Some Sports Anchors Don’t Mind Being Eye Candy

William Houston of the TORONTO GLOBE & MAIL has yet another piece on the so-called persecution endured by female sportscasters in sports blogdome. Yes, we get the obligatory out-of-context, anonymous blog comment references and 49-year-old Andrea Kremer saying that blog coverage of women in the TV sports media is “frightening” and that, “the vitriol that is spewed out is unbelievable.” (Andrea, 1998 called, they want their line of complaints back.)

Nikki Reyes The Score

(Canadian sports media hottie calls her appearance “a fact of television”)

But leave it to Canada to have the right approach when it comes women in a sports media setting. Take for instance, the lovely, amply-blessed Nikki Reyes, who hosts a show for the Canadian Sports Network “The Score”. (and video after the jump)


The Score’s Nikki Reyes, 28, took a different route to sports television. After high school, she moved to the Philippines to work as an actress before returning to Toronto and completing a radio and television course at Centennial College. After working a year at The Score, Reyes, 28, is the co-host of its morning show.

Like Orlesky, Reyes says she is a long-time sports fan, but had no experience in sports journalism.

She described her physical appeal as a “fact of television.”

Obviously, people like eye candy,” she said. “But I think that only goes so far. What you have to say matters the most.”

Exactly. Tell me, why do you think Erin Andrews gets all the plum sideline reporting gigs on ESPN, and poor Holly Rowe ends up covering Northwestern every week? Because Andrews is so much better as a reporter? *giggles*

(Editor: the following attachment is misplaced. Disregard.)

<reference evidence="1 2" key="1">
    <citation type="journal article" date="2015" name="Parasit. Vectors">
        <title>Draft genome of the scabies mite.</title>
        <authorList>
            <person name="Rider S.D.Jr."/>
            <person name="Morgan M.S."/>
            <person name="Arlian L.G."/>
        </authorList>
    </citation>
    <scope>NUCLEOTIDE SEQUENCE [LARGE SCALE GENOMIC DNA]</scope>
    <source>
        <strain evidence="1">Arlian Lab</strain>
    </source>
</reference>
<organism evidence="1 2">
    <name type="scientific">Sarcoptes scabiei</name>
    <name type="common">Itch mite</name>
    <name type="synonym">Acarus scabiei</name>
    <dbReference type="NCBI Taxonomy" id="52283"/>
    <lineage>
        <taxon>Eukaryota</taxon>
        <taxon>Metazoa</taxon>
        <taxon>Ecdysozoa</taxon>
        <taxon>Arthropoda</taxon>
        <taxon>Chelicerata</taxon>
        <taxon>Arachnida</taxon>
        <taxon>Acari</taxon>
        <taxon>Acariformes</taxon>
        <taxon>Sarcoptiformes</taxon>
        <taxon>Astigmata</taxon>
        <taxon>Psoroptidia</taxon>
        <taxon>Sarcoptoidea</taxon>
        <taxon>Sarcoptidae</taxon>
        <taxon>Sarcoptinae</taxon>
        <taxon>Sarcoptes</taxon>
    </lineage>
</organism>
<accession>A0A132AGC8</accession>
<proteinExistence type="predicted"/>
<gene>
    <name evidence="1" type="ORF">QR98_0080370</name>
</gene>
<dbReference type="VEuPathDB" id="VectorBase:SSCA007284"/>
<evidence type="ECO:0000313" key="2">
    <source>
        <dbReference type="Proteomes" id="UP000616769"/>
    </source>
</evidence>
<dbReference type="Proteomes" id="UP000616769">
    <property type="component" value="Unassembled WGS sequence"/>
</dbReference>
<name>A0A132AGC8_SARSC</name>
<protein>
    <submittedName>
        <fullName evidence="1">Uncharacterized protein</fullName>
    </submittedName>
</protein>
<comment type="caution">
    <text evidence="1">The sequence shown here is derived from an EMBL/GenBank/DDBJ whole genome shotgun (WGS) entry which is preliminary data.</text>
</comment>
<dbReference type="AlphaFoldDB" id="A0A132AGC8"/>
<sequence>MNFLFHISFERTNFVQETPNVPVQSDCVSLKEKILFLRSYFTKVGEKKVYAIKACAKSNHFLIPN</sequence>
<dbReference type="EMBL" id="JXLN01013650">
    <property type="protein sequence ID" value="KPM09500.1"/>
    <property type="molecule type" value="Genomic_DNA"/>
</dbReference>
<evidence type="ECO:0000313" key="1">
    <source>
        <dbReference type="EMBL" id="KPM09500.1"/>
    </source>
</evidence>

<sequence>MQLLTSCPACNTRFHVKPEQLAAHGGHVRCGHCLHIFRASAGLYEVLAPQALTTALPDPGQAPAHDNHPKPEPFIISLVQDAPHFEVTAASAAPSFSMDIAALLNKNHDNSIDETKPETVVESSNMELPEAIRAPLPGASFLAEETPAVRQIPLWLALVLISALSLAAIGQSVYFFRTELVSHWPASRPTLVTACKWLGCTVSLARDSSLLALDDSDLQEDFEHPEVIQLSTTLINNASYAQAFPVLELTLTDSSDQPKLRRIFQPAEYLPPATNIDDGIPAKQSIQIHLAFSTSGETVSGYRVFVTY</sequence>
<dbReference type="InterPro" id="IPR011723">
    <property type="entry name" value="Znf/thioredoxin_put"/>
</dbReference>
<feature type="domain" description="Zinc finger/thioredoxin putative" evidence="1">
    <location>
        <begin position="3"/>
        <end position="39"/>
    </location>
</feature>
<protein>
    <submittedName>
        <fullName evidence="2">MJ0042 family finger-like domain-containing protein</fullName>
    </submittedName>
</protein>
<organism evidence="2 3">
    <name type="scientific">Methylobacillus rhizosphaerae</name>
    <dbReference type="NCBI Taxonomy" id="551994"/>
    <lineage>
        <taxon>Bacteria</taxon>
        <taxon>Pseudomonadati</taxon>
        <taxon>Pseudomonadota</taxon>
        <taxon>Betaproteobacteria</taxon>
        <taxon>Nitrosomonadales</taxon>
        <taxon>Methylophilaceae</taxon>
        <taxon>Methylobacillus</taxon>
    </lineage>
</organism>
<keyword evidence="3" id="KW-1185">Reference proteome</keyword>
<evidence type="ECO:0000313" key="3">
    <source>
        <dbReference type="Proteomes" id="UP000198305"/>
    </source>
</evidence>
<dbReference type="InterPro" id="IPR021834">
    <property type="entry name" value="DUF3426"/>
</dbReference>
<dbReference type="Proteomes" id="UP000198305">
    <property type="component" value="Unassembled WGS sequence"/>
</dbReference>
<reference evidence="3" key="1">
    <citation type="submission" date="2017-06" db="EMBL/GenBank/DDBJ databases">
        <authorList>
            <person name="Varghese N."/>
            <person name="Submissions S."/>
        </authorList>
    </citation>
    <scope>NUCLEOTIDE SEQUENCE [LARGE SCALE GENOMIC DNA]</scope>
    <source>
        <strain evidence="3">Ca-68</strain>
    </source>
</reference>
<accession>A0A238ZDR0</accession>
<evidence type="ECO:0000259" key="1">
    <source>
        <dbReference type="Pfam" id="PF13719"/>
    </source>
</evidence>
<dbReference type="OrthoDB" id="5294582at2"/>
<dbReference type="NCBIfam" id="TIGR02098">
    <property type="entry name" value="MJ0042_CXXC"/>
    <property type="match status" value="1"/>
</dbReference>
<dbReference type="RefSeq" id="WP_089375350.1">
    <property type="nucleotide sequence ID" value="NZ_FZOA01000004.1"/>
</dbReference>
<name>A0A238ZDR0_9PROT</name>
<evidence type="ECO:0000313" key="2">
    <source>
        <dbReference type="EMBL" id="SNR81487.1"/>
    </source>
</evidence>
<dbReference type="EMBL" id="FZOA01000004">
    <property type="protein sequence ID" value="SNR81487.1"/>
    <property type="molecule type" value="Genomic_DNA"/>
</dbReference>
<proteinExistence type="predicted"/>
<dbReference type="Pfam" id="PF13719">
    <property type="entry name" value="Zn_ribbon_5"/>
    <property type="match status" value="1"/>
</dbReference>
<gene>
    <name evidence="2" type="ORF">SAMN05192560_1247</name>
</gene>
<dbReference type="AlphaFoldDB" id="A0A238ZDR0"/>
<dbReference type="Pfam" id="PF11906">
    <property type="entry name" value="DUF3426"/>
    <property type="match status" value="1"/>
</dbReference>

But don’t tell that to Houston, who proceeds to then go out of his way to mock Reyes in the same piece:

On her posted biography, she lists her career highlight as “being the only reporter who spoke to Michael Jordan at his red carpet birthday party in Houston for all-star weekend 2006. … Yeah sure I only said eight words to him, and he responded with ‘I don’t know’ … but WOW. That moment was paramount for me.”

So if you were in your first reporting gig and met Michael Jordan, how would you react? You might not write it on your personal blog, but the reax probably wouldn’t be that different from Reyes.

Kremer and Linda Cohn complain in Houston’s piece that they are held to a higher standard by fans when it comes to reporting acumen and sports knowledge. Really, guys? Maybe 10 years ago, but not now. All we care about is speed and accuracy. I could care less if Cohn or Neil Everett is reading me the news over a teleprompter. If Everett makes an embarrassing gaffe, he’s going to be raked over the coals just as readily as a female newsreader or reporter. Zero difference.

It’s like NFL players who carry guns calling themselves “targets”. Guys, we hate to break the news to you, but 99% of people really don’t care enough about you to single you out in a robbery attempt. Especially considering pro athletes could mostly beat the a$$ of the vast majority of our population.

I worked in management in the sports media biz for a major corporation for several years, and I can tell you that I was forced to give women an edge when it came to hiring for on-air positions. Women have a distinct advantage when it comes to opportunities in the business. And when it came to mistakes and second chances, they would always get the benefit of the doubt.

So stop whining, Andrea and Linda. You’re like Jesse Jackson and Al Sharpton after Barack Obama was elected president. The more you complain, the less credibility you have. Not that your cause doesn’t still resonate with some well-meaning, politically correct dinosaur media members. But do yourselves a favor and leave it alone.